Me discovering FOSDEM
Two weeks ago I went for the first time to the FOSDEM, the annual Free and Open Software Developer’s European Meeting hold in Brussels.
During one afternoon, I discovered a vibrant environment, gathering 5,000 people surfing between hundreds of different presentations dedicated to free software, where creativity of some individuals expressed in a particular project was shared with the audience, debated, and opened to possible contribution of new individuals. Besides the technical aspect of (free) software engineering I am not familiar with, I enjoyed watching free software developers defending their baby while still in the same time giving it to the community to help it grow! I attended one presentation of a developer presenting an online sheet music platform that enables you to edit your music and share it for free (as for a speech and a beer!), it is called MuseScore. Musescore is under GPL. I perceived the utility of the software since I have been into music somehow and simply attending this meeting made me realised how greatly free software can accelerate the diffusion and improvement of an invention. After some quick exchange of words, they were talking about adding this, or improving that function. The developer finally said” those who want to contribute to the software are welcomed!” Even if my IT knowledge would be, let say…Insufficient to apply for the job, some others did and I just loved that!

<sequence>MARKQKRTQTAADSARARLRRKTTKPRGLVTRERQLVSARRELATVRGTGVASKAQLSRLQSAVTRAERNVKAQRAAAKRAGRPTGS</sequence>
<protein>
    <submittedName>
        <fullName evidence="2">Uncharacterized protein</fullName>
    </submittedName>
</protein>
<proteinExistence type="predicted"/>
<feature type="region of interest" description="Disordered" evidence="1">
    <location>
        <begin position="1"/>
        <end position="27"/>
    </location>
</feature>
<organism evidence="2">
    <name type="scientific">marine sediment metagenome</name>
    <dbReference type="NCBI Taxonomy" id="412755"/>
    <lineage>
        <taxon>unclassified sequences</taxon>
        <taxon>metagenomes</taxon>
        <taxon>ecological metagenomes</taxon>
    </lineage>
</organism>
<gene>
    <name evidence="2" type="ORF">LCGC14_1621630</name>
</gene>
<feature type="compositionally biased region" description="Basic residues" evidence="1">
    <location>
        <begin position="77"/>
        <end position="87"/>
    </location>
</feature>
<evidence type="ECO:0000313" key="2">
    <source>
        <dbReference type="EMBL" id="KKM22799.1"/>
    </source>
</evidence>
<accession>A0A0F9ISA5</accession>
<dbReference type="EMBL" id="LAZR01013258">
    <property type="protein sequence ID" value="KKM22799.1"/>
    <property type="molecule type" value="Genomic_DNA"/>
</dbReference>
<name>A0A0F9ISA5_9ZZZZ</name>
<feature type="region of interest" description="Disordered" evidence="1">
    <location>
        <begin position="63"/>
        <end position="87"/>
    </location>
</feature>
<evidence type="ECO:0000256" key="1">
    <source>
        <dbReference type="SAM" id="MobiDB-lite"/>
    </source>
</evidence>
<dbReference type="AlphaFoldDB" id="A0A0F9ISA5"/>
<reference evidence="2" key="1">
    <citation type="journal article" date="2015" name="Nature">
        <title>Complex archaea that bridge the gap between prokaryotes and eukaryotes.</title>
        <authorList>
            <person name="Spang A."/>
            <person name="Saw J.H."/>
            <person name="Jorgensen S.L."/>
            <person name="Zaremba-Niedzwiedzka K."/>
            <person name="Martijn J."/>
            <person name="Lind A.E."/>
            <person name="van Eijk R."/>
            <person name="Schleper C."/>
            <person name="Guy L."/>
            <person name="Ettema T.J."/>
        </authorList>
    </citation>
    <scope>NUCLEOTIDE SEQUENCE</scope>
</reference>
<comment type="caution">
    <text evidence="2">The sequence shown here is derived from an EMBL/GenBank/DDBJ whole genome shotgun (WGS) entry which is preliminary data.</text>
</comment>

On a legal aspect of the Free software issue I could see the presentation of the End Software Patent organisation. They militate to exclude software from patentability, claim for the EU to stay away of the temptation to give existence to software patent via court decisions and closely follow the interpretation of the judges when they come to decide what is patentable and what is not. There were concerned about the influence of patent lawyers from software patent owners on the courts decisions for their benefit, in particular in some court assessments in the US and in the UK , which recognise software patent and justify it by the need to follow the decisions from ”others” (experts from the European Patent Office- who is no jurisdiction-, or lower courts) in order to avoid controversy… Avoid controversy. What an arbitrary criteria! A higher court basically says: ”I decided this because others decided it so”. This seems to be a kind of negation of the independence and impartiality of the law. I am amazed this argumentation even appears in official case law documents. I have never seen something similar. Of course, Higher courts do sometimes follow experts and lower courts decisions but they always need to legally justify this by explaining why it was correct to do so. Then they talked about the future, possible unitary EU patent and the creation of the EU patent court. The project does not exclude software from patents and it gives substantial new legal powers to the European Patent Office, that is already delivering many software patents, see the concerns of Richrad Stallman. When End Software Patent warns against a kind of current risk of arbitrary ”expertisation” of patent law interpretation, to the benefit of software patent owners, we could be rather sceptical of the motivation behind such initiative.